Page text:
Koepnick concludes that Jesus “probably healed the centurion’s pais” knowing full well that the two were having homosexual relations. Since he failed to comment on the relationship, positively or negatively, this “calls into doubt the assertion by modern Christian conservatives that homosexual acts are inherently sinful.” It shows that “Jesus did not disapprove of their bond.”
Koepnick’s arguments are so filled with errors it is hard to know where to begin.
First, in a tangential point not related to the main argument: I find it humorous that the Koepnick bases his entire argument regarding the historicity of the passage under discussion, not on the Gospels themselves, but on two hypothetical sources supposedly used by the Gospel writers (i.e. The “Gospel of Q” and the “Sign’s Gospel”).
Those unfamiliar with scholarly biblical studies should know that neither of these “documents” actually exist. They are just scholarly speculations about the imagined sources supposedly used by the Gospel writers (“Q” by Matthew and Luke; the “Signs Source” by John).
If these sources ever existed at all—and there are very reputable scholars who call both sources into question—we know nothing about them other than what we can infer from reading Matthew, Luke and John.
Hypothesizing about hypothetical editorial changes to hypothetical documents is just silly; regardless of how often theological liberals do it. Can you imagine the ridicule conservative Christians would receive if our arguments against homosexual behavior rested on our speculation about hypothetical changes to hypothetical (non-existent) documents?
Second, Koepnick assumes that John was editing the hypothetical “Gospel of Q,” but there is absolutely no evidence that John ever saw “The Gospel of Q” at all, if such a gospel ever existed. In fact, most scholars—even liberal scholars—believe that John was written entirely independent of Matthew, Luke or the “Gospel of Q.”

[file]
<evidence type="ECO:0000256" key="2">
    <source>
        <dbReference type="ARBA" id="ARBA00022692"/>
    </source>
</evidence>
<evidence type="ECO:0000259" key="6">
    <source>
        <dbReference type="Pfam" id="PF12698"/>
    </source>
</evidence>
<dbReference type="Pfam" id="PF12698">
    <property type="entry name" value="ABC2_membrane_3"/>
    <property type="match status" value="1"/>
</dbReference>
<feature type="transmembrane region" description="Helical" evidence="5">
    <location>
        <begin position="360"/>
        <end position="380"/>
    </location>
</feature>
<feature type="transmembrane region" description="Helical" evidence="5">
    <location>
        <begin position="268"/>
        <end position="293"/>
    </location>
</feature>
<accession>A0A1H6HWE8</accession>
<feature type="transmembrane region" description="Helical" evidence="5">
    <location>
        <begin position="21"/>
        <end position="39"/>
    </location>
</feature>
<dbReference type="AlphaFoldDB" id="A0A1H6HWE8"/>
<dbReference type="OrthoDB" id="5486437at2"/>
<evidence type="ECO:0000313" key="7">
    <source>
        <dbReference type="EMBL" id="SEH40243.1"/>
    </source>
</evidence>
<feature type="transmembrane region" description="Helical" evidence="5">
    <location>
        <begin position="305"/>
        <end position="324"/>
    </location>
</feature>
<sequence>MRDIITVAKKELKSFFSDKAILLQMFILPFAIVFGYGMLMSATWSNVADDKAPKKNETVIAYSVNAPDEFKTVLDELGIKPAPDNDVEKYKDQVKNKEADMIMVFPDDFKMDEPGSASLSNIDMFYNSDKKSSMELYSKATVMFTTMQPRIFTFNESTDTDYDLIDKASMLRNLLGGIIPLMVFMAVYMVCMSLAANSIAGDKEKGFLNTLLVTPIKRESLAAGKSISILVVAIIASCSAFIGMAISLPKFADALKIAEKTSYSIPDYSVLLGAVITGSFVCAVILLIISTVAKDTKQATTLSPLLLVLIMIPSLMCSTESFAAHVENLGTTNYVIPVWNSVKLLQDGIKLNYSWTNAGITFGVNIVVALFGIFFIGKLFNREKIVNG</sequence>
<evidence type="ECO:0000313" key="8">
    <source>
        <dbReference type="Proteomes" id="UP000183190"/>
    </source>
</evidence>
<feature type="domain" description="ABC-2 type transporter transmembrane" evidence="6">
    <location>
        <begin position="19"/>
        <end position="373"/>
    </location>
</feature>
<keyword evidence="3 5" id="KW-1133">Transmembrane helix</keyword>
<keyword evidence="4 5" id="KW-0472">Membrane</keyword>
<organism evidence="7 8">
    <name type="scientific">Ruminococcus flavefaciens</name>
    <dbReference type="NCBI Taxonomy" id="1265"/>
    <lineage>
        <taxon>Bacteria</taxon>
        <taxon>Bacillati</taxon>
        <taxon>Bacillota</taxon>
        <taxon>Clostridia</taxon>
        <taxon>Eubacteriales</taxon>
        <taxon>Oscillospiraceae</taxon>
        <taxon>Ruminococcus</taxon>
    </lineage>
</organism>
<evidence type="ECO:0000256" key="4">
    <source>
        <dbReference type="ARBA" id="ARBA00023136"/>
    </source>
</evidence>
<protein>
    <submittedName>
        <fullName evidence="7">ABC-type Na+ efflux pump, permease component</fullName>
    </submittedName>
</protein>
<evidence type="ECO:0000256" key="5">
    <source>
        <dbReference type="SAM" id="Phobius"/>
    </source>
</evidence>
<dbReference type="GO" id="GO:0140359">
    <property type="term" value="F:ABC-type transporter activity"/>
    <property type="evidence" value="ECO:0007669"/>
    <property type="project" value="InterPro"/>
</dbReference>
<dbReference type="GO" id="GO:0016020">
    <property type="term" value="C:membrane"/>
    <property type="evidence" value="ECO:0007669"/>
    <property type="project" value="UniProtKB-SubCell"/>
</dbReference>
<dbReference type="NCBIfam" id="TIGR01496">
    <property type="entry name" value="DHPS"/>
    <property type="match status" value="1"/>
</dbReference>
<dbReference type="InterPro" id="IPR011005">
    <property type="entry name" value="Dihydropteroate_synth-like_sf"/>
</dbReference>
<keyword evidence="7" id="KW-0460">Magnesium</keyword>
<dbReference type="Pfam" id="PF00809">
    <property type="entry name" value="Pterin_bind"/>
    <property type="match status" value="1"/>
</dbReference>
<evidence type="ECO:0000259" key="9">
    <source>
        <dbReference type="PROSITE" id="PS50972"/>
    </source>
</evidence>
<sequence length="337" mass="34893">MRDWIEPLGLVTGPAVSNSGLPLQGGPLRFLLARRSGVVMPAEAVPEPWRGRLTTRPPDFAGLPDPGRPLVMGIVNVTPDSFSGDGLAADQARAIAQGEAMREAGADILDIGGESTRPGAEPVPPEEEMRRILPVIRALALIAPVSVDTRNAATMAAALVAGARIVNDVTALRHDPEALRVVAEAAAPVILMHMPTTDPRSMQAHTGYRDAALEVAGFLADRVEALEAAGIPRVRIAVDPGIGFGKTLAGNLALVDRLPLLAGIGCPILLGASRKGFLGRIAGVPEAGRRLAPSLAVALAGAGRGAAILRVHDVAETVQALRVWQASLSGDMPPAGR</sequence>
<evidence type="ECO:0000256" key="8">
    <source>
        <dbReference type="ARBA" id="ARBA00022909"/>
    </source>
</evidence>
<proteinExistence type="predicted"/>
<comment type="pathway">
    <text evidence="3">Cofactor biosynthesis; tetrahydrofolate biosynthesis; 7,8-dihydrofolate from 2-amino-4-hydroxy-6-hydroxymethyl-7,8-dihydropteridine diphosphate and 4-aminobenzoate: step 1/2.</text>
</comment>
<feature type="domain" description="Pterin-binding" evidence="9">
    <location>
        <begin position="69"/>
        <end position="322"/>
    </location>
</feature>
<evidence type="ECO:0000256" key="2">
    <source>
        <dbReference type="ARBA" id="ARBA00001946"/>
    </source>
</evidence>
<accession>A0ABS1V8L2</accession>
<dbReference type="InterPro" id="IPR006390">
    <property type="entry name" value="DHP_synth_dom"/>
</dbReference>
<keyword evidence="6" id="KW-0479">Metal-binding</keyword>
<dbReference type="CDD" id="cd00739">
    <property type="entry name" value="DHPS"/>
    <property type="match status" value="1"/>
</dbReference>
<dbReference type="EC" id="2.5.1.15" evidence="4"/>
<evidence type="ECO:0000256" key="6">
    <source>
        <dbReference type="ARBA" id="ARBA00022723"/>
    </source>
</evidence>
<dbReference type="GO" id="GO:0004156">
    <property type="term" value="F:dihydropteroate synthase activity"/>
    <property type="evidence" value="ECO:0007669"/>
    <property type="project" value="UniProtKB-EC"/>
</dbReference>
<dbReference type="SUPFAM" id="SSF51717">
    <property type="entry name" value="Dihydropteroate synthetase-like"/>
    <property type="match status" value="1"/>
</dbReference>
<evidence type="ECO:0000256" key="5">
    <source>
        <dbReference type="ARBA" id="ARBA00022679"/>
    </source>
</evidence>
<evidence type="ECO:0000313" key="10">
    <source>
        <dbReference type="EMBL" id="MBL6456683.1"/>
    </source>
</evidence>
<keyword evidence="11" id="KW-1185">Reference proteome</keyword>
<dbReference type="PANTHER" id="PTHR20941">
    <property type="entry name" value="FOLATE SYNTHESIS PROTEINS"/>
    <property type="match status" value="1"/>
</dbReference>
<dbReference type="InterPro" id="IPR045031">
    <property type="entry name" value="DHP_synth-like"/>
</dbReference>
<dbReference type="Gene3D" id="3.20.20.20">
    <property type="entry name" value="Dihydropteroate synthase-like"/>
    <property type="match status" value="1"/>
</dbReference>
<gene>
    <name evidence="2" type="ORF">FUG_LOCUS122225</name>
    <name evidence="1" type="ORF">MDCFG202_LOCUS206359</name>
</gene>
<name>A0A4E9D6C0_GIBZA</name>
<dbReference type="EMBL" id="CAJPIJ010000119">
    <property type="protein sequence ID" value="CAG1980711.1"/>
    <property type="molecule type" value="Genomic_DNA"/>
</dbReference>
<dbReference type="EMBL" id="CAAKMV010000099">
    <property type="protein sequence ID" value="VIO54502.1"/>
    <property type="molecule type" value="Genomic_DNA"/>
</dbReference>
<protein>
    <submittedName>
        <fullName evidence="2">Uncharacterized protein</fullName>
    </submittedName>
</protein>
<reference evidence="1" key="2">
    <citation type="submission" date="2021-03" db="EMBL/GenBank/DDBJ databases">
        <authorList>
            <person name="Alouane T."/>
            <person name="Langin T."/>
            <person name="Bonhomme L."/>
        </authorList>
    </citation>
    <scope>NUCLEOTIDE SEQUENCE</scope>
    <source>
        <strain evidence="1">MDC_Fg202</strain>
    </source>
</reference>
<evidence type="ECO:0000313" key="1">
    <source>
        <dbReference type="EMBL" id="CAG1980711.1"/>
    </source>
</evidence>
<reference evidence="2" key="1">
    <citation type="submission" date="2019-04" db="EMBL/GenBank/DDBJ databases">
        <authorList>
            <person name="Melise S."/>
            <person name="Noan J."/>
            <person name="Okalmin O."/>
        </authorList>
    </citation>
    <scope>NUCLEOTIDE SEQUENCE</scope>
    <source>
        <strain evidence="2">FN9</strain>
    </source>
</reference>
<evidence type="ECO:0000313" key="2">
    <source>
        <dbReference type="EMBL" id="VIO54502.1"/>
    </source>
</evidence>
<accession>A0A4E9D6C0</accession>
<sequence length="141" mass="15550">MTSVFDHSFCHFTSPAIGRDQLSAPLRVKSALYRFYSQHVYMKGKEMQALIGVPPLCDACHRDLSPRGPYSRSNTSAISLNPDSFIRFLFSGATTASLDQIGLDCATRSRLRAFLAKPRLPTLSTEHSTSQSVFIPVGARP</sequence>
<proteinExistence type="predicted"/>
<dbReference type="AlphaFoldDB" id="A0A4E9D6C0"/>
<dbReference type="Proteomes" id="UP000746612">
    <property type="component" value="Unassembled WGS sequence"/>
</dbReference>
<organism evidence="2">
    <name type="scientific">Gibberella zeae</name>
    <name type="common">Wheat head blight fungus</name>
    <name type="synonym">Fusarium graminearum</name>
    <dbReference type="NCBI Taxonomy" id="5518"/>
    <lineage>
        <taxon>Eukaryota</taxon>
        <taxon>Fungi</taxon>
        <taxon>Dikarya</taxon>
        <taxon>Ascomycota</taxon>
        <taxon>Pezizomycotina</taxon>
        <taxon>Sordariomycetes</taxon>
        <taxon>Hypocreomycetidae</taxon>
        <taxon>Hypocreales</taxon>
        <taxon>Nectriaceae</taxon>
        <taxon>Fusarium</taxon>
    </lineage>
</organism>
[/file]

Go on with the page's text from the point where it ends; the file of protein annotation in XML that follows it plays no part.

Koepnick’s theory of how John edited the “Gospel of Q” is, therefore, nothing but groundless wishful thinking on Koepnick’s part. Koepnick must engage in this wishful thinking, however, because if the boy was the centurion’s son (huios), as John says, then Koepnick’s entire argument fails.
Third, since we are speculating about the possible editing of hypothetical sources anyway, we must ask how can Koepnick possibly be so sure that John wasn’t just reporting what was in his hypothetical “Signs Source” rather than editing the hypothetical “Gospel of Q”? After all, most theologically liberal New Testament scholars would agree that John probably used a “Signs Source” but they would not agree that John ever saw the “Gospel of Q.”
In other words, if the “Gospel of Q” read “pais”—which can mean either slave or child, depending on the context—and if the “Signs source” independently called this pais (child) the centurion’s huios (son) that would provide evidence that the centurion’s pais was in fact his son which would invalidate Koepnick’s whole theory. Koepnick doesn’t mention this possibility.